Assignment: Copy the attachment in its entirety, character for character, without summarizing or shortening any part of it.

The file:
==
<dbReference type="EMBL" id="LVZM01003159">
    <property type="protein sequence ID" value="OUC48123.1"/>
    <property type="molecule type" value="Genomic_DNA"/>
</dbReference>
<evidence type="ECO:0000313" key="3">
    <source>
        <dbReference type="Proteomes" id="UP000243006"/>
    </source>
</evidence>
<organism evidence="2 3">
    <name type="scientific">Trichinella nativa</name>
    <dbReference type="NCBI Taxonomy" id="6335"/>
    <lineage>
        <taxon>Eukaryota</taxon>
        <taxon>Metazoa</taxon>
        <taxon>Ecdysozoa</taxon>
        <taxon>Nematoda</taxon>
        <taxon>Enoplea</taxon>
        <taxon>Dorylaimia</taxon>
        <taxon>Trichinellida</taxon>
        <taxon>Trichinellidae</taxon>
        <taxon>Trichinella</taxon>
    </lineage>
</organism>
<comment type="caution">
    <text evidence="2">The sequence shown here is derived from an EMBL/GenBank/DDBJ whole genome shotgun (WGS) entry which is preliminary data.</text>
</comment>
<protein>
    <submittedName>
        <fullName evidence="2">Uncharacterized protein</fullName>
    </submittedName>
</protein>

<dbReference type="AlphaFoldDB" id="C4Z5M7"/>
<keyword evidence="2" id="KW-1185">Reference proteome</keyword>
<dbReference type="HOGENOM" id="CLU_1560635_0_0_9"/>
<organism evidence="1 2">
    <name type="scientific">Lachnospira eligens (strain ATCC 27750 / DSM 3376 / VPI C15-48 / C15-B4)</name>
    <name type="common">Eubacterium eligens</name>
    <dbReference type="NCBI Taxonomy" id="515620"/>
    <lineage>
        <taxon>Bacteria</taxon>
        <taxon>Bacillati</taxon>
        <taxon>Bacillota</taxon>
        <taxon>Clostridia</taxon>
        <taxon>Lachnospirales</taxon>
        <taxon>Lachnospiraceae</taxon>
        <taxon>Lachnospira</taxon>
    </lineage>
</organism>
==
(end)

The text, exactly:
<dbReference type="EMBL" id="LVZM01003159">
    <property type="protein sequence ID" value="OUC48123.1"/>
    <property type="molecule type" value="Genomic_DNA"/>
</dbReference>
<evidence type="ECO:0000313" key="3">
    <source>
        <dbReference type="Proteomes" id="UP000243006"/>
    </source>
</evidence>
<organism evidence="2 3">
    <name type="scientific">Trichinella nativa</name>
    <dbReference type="NCBI Taxonomy" id="6335"/>
    <lineage>
        <taxon>Eukaryota</taxon>
        <taxon>Metazoa</taxon>
        <taxon>Ecdysozoa</taxon>
        <taxon>Nematoda</taxon>
        <taxon>Enoplea</taxon>
        <taxon>Dorylaimia</taxon>
        <taxon>Trichinellida</taxon>
        <taxon>Trichinellidae</taxon>
        <taxon>Trichinella</taxon>
    </lineage>
</organism>
<comment type="caution">
    <text evidence="2">The sequence shown here is derived from an EMBL/GenBank/DDBJ whole genome shotgun (WGS) entry which is preliminary data.</text>
</comment>
<protein>
    <submittedName>
        <fullName evidence="2">Uncharacterized protein</fullName>
    </submittedName>
</protein>

<dbReference type="AlphaFoldDB" id="C4Z5M7"/>
<keyword evidence="2" id="KW-1185">Reference proteome</keyword>
<dbReference type="HOGENOM" id="CLU_1560635_0_0_9"/>
<organism evidence="1 2">
    <name type="scientific">Lachnospira eligens (strain ATCC 27750 / DSM 3376 / VPI C15-48 / C15-B4)</name>
    <name type="common">Eubacterium eligens</name>
    <dbReference type="NCBI Taxonomy" id="515620"/>
    <lineage>
        <taxon>Bacteria</taxon>
        <taxon>Bacillati</taxon>
        <taxon>Bacillota</taxon>
        <taxon>Clostridia</taxon>
        <taxon>Lachnospirales</taxon>
        <taxon>Lachnospiraceae</taxon>
        <taxon>Lachnospira</taxon>
    </lineage>
</organism>